Probate is the judicial process whereby a will is “proved” in a court of law and accepted as a valid public document that is the true last testament of the deceased, or whereby the estate is settled according to the laws of intestacy in the state of residence of the deceased at time of death in the absence of a legal will.
Bankruptcy is the legal process where persons declare that they are unable to pay their debts and request relief from the court. There are two basic purposes of bankruptcy: to give the debtor a fresh start and to repay creditors to the extent that the debtor has non-exempt assets. Bankruptcy comes in two forms, liquidation and reorganization. The four types of bankruptcies available to private individuals fall under one of these two forms. Liquidation Chapter 7, also known as “liquidation,” is usually the simplest and quickest form of bankruptcy. In […]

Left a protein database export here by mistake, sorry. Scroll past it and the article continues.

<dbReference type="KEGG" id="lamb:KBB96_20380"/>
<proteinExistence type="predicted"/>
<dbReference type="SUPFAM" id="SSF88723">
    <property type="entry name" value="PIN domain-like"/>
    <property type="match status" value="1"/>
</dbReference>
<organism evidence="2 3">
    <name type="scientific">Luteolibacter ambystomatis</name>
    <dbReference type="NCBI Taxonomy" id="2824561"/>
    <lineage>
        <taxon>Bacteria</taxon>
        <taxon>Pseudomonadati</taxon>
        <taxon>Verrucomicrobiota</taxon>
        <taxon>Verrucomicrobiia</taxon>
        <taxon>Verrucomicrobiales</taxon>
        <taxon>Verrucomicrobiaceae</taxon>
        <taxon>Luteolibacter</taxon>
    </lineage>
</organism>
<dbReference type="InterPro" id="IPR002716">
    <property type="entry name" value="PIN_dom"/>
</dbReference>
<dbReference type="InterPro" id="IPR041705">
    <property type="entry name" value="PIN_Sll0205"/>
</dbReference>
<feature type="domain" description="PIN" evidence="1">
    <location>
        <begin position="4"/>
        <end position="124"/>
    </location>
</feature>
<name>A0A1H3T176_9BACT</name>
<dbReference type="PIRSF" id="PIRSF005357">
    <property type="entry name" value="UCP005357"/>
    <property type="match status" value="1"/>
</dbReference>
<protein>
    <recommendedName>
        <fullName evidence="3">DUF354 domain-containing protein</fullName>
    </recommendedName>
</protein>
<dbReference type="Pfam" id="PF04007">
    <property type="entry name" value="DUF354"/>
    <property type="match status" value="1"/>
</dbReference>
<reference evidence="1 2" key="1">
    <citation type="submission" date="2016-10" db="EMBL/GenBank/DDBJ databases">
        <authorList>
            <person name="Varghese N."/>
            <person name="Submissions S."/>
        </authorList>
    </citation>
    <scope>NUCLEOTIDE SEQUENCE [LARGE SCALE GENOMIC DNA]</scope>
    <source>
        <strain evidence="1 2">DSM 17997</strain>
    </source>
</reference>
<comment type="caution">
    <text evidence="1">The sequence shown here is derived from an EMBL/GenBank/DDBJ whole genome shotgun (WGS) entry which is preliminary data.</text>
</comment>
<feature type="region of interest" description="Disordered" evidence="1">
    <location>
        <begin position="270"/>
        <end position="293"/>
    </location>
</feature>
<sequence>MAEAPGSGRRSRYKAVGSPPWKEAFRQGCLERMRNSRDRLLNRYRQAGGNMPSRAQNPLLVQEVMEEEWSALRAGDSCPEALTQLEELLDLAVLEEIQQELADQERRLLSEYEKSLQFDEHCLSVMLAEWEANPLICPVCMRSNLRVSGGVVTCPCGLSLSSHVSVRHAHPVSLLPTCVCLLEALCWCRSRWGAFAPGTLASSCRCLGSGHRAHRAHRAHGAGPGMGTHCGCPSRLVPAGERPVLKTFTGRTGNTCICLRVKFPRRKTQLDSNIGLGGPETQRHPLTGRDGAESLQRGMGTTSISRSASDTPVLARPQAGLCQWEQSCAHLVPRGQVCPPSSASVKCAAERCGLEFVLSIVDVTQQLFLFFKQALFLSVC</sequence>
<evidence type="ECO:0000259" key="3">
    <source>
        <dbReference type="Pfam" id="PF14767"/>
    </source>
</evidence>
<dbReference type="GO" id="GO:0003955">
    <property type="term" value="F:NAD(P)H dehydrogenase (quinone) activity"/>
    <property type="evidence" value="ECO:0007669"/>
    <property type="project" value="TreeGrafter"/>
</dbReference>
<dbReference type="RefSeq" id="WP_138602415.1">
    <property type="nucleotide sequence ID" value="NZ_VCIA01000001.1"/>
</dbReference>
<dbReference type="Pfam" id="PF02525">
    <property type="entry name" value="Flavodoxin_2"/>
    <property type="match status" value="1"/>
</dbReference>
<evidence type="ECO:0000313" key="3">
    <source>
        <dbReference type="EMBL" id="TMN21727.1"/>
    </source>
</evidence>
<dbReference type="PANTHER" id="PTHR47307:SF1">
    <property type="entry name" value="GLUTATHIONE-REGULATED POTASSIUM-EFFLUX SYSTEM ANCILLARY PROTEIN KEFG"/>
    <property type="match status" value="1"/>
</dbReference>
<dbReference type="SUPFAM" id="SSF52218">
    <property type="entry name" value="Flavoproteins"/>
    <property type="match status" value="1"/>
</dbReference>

Yes, but some restrictions do apply. In 2005, the Bankruptcy Code was amended to impose additional requirements on anyone wishing to file a bankruptcy case. The new law now requires that debtors perform a “means test” to determine whether or not they are capable of paying back a portion of their debts. If a debtor qualifies under the means test, he, she or they may file under Chapter 7. However, if the debtor does not meet the means test’s standards, the debtor likely will have to file their case under […]
Whether bankruptcy is an option for you depends very much on your particular financial circumstances and what you hope to accomplish. You should consider first whether bankruptcy will “discharge” (i.e. release you from liability) enough of your debts. Debts that are “non-dischargeable” will have to be paid even after bankruptcy. The primary debts that are non-dischargeable are as follows: Income tax debt, unless: – the debt is more than 3 years old, and – a correct & timely tax return was filed. Student Loans, unless repayment would cause undue hardship […]
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